A year ago, or so, I also was looking at the T-Splines vs. Clayoo issue, as I needed one of them for organic modeling I was being called upon to do. At the time, I decided to go with T-Splines, just because Clayoo was so new and T-Splines was a more mature product. At the beginning of this year, I took another hard look at Clayoo, to see if it was something I should add to my tool box. I used the latest demo, side by side with T-Splines, to see if it had any advantages.
I do like some of the features of Clayoo, it does seem like it would be a little more intuitive for someone just starting out. Some of the methods of modeling in Clayoo, which I thought would be easier than T-Splines, really didn’t turn out to be any better. In my limited experience, T-Splines creates cleaner and simpler NURBS surfaces, when converted and it seems to play better when modeling with existing NURBS surfaces within Rhino. In the end, I didn’t see anything it could do that I couldn’t already do with T-Splines (although with a different method), so I didn’t think it was worth the expense for me to add it to my tool box.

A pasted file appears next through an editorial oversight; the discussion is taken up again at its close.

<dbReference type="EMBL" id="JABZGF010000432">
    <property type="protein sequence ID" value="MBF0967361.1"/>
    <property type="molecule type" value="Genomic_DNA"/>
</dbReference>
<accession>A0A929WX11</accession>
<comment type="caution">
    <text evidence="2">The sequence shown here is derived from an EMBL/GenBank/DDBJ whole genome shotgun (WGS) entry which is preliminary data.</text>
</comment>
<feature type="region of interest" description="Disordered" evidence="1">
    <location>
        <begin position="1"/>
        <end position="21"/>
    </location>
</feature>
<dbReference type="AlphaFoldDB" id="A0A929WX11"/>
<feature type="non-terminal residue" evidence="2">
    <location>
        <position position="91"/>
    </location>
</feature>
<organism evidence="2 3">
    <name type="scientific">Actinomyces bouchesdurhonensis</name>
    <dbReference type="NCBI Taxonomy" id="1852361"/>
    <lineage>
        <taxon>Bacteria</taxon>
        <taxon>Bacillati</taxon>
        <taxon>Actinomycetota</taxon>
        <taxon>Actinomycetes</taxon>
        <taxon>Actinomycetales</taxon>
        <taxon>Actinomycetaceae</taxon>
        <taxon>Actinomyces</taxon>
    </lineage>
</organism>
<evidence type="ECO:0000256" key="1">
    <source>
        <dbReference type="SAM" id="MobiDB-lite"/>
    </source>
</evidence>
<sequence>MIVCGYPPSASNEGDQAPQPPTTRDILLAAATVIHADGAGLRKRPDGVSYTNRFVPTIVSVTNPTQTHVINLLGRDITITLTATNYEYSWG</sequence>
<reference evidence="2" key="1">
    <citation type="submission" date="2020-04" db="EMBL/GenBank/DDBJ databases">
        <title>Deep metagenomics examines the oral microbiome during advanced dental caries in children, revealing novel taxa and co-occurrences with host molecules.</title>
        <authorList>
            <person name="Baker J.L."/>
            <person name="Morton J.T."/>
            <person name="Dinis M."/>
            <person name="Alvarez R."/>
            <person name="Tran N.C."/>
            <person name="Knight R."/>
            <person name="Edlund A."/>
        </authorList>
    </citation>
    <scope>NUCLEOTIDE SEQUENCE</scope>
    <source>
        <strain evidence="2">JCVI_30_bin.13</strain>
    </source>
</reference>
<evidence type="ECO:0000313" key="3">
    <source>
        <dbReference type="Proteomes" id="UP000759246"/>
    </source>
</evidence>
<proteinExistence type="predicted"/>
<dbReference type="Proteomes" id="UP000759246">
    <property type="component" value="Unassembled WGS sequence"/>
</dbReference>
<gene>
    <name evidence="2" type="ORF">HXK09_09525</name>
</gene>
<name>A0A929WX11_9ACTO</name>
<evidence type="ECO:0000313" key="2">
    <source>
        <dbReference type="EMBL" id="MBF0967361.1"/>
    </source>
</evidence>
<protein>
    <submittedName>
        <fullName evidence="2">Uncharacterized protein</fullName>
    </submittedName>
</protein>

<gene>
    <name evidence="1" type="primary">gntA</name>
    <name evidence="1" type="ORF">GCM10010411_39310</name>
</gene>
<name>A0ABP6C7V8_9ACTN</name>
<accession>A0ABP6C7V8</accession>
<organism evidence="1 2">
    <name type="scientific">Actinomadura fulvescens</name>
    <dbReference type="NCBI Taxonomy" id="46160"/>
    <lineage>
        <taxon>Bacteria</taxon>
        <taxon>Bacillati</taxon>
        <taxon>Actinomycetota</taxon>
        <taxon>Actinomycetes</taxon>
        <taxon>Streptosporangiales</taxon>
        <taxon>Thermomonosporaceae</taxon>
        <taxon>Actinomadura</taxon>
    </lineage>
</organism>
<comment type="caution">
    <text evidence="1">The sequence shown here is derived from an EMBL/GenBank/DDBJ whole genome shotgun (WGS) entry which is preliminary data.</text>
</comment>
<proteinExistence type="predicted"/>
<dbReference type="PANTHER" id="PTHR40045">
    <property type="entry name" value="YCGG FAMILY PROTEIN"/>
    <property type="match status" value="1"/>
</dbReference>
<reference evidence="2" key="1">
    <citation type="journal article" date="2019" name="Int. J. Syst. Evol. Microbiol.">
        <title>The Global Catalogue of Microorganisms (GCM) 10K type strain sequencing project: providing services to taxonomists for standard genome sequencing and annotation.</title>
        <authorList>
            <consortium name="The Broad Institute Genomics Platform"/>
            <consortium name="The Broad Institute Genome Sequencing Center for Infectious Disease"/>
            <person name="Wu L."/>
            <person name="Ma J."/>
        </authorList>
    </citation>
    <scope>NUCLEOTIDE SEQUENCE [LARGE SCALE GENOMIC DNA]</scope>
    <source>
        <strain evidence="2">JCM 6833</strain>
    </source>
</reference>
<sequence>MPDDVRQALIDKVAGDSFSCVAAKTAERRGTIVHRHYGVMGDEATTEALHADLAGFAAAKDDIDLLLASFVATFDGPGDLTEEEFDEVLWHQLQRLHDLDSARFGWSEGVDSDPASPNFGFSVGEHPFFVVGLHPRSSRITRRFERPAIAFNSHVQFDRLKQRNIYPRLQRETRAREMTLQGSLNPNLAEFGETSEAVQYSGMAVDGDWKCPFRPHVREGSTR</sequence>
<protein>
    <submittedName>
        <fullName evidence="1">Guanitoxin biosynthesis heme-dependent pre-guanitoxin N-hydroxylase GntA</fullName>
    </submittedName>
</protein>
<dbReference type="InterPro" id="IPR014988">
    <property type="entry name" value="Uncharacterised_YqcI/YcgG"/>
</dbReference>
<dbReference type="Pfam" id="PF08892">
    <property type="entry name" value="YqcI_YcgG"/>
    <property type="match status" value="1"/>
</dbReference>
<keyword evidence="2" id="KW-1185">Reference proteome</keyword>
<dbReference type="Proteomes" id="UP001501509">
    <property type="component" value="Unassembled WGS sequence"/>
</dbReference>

In your case, I think you might be good with either one. There are some people wondering about the future of T-Splines, whether it’s a valid concern, I don’t know. Clayoo doesn’t have that baggage, coming from a developer of other Rhino plug-ins. But with your concern with the quality of surfaces, I would give the nudge to T-Splines for better quality converted to NURBS surfaces. Again, only in my experience, no claims on being a professional software evaluator, just a everyday Rhino user.